Another thing we’re exploring with the USGA, which I think we will, is golf course rating. We’ll take golf courses and have them rated. Take Augusta National being 100 percent. Then, you’ll have golf courses where, distance wise, they’ll be 90, 80, 70 percent and so on. You build a 70 percent golf ball, and 80 perecnt golf ball, the manufacturers will make more golf balls for the golf course that will fit you properly.
And, say you’re at a 70 percent golf course and you have a 100 percent golf ball, you’ll just play it faster and quicker.
But if you want to play it as an event, using a 70 percent golf ball in a 6,000 yard golf course, the course will feel like a championship course.
Think of what it was 20 years ago. The golf ball you get then was an 80 percent golf ball compared to what we have today. So, how hard is it to go back to that one? Pretty easy right?
That is certainly an insight that the industry can take notes on, using creative and available measures to speed up the game. And talking of industry, how important is it to have golf as part of a property’s development plans, such as this one here at Forest City?
Jackjnr: You got a lot of property. Why would you get a property here versus another there? It’s all about amenities. Basically, that’s what a golf course is. 95 percent of the time, it’s an amenity for a housing development. Occasionally you have a course that is specific for itself, a standalone but generally it’s for homes.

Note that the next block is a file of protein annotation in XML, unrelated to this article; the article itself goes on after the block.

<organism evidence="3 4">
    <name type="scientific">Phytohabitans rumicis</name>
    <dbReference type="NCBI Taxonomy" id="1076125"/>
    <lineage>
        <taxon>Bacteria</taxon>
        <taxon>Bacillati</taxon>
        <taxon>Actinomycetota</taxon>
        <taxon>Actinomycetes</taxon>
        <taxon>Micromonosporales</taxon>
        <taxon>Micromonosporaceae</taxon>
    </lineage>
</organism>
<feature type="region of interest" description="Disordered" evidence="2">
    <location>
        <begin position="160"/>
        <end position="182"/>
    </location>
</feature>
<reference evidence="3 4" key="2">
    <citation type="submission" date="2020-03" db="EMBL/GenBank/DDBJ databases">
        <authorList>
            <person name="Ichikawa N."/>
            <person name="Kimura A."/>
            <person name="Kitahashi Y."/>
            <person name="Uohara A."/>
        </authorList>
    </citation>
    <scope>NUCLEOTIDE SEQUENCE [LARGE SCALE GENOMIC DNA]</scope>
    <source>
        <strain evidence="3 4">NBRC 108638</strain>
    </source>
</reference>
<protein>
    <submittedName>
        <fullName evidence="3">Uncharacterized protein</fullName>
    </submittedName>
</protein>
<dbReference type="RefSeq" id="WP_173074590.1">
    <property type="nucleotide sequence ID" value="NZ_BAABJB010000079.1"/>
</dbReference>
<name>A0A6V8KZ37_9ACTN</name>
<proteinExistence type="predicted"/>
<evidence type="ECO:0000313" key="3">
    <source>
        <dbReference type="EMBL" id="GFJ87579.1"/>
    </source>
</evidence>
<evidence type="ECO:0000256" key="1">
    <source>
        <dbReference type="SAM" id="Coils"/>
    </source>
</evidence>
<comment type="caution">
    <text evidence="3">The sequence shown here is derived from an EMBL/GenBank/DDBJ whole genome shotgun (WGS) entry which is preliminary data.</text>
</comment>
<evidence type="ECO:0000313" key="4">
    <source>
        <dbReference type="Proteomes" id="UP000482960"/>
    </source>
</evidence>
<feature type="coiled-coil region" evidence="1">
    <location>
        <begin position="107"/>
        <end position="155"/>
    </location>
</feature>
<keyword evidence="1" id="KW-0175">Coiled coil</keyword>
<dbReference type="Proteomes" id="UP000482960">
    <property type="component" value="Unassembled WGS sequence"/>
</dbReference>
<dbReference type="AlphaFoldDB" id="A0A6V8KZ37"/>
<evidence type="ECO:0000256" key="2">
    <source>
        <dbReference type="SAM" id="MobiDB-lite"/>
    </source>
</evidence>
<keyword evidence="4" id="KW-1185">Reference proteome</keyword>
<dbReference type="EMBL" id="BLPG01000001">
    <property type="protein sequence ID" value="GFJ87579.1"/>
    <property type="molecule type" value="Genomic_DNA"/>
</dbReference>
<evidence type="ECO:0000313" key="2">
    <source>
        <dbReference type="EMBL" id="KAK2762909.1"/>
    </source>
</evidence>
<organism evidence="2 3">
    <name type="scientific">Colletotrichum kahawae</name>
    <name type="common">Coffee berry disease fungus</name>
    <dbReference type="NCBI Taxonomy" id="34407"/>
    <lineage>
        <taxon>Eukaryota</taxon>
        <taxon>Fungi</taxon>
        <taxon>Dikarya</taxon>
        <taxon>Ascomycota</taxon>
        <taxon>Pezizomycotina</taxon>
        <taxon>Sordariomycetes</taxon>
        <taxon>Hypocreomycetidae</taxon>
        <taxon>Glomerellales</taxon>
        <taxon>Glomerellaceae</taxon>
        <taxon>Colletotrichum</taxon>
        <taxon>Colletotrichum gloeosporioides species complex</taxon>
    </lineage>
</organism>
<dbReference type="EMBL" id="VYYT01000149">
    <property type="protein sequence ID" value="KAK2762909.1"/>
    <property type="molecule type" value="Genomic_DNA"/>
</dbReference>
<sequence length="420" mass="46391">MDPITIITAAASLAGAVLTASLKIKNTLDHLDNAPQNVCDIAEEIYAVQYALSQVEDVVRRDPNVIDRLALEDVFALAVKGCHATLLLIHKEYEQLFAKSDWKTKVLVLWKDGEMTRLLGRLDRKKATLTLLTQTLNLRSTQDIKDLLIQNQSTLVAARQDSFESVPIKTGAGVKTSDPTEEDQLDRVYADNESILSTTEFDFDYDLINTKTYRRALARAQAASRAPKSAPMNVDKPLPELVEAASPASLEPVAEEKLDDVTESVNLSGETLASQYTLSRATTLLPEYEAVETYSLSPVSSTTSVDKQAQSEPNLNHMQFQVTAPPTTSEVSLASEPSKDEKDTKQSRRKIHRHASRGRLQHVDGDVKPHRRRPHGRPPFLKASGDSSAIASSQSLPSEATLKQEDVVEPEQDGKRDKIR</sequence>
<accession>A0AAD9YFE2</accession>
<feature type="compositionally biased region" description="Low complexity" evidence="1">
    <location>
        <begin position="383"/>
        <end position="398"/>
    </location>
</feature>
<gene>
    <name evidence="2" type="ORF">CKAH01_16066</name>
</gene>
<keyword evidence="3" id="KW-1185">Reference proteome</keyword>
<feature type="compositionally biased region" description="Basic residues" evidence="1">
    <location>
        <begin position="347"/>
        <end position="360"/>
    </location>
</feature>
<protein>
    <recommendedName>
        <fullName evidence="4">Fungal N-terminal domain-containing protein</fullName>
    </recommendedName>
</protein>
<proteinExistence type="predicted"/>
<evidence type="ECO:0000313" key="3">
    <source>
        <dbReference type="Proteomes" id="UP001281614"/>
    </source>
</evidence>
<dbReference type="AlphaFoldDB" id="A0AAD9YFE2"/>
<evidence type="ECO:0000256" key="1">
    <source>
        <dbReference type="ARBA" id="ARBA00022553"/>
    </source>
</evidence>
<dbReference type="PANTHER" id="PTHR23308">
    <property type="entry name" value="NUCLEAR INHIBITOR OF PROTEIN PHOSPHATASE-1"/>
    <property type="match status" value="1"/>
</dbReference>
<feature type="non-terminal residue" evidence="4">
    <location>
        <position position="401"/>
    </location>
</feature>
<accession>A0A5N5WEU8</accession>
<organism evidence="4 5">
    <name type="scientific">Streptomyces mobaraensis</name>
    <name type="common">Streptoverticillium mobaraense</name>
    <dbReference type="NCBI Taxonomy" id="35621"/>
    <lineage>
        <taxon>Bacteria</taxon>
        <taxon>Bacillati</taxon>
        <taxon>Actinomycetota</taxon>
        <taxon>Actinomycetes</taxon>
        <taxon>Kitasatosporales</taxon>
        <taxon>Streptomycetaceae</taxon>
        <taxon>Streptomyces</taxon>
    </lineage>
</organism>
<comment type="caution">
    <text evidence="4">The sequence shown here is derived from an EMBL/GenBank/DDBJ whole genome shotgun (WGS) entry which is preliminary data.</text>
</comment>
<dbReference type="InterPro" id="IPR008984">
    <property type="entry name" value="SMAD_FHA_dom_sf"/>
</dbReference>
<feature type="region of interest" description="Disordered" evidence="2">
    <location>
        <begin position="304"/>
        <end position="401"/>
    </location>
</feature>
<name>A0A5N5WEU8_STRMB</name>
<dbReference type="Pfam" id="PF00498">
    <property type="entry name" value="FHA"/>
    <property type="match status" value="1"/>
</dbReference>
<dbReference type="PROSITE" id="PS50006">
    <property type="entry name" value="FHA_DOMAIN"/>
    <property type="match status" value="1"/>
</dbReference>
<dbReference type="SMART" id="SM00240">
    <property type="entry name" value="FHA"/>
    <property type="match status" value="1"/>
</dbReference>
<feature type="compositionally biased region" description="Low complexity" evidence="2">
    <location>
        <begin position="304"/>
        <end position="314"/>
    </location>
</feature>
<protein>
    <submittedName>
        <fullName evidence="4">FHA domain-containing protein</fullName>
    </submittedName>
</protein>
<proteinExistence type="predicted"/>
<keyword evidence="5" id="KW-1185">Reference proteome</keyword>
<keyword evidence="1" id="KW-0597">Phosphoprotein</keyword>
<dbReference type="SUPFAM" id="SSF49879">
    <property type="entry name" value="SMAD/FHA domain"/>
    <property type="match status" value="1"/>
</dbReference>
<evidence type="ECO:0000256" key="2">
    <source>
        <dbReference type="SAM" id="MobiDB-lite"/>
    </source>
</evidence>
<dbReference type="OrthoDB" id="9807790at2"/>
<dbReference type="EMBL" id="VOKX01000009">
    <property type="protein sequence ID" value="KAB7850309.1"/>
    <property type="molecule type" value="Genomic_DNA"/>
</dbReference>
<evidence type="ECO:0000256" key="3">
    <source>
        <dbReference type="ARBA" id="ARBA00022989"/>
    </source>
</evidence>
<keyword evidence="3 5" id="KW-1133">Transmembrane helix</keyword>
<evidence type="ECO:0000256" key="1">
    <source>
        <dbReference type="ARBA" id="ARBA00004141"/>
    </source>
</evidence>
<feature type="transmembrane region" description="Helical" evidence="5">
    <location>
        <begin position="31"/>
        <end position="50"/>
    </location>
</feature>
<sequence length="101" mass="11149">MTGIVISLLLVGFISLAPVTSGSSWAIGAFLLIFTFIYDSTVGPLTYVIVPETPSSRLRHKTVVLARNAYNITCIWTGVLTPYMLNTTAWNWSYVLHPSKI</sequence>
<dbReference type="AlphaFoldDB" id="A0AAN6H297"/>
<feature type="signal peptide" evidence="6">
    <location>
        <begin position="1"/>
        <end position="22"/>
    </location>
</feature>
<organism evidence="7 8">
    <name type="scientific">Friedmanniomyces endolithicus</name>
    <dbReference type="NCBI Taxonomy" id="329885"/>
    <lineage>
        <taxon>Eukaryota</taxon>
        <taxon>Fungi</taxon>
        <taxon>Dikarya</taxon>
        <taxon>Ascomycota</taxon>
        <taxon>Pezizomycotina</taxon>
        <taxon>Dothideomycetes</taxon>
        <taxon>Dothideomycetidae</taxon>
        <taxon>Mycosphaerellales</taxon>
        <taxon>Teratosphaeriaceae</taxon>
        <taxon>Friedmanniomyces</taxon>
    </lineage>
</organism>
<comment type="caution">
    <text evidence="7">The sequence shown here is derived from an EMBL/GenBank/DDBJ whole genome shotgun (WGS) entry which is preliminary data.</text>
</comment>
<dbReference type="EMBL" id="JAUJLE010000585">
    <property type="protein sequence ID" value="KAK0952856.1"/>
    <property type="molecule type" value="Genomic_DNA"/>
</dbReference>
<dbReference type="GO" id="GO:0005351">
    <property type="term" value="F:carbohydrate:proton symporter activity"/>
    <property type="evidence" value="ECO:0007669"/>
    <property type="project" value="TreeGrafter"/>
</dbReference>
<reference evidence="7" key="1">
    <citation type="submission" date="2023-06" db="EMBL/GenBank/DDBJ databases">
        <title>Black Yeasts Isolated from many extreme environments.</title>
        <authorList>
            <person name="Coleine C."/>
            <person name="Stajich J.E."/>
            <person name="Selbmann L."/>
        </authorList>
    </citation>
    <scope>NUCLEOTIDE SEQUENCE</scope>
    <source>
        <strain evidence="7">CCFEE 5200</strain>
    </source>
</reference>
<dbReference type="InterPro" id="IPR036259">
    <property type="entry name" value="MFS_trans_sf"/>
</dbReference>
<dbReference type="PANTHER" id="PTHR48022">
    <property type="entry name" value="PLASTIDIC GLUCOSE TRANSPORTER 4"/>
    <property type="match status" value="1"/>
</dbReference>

And if that’s your main amenity, your golf course, you want to put your best foot forward. That’s why at The Nicklaus Group when we get a contract, we try to build something really quality because everything that surrounds it affects your amenity.
Jacksnr: We went from17,000 to 15,000 courses in the United States. So what are they doing? Now, they are going to take those 2,000 old golf courses and putting in housing developments or they are redoing and rebranding them, so that they can compete.
Those old courses that didn’t make it, you can redo them because they are all usually in good locations, inner city most likely. The courses that didn’t succeed probably weren’t very good. Those were the ones that didn’t attract the people so Jackie is absolutely right; if you want to build a good project, you want to attract people, from all over the world. So, put your best foot forward, and build the best golf course you can.
“Another thing we’re exploring with the USGA, which I think we will, is golf course rating. We’ll take golf courses and have them rated. Take Augusta National
being 100 percent. Then, you’ll have golf courses where, distance wise, they’ll be 90, 80, 70 percent and so on. You build a 70 percent golf ball, and 80 perecnt golf ball, the manufacturers will make more golf balls for
the golf course that will fit you properly.”
The 18-time major champion with his son at the Forest City Golf Hotel’s privatefunction room.
Jack Nicklaus with Jon Garner, right, and David Savic, left, both senior course designers with Nicklaus Design, at the site of the American Lake Veterans GolfCourse in Lakewood, Wash.
The Mastersat Augusta National Golf Club is the epitome of what money can achievein golf.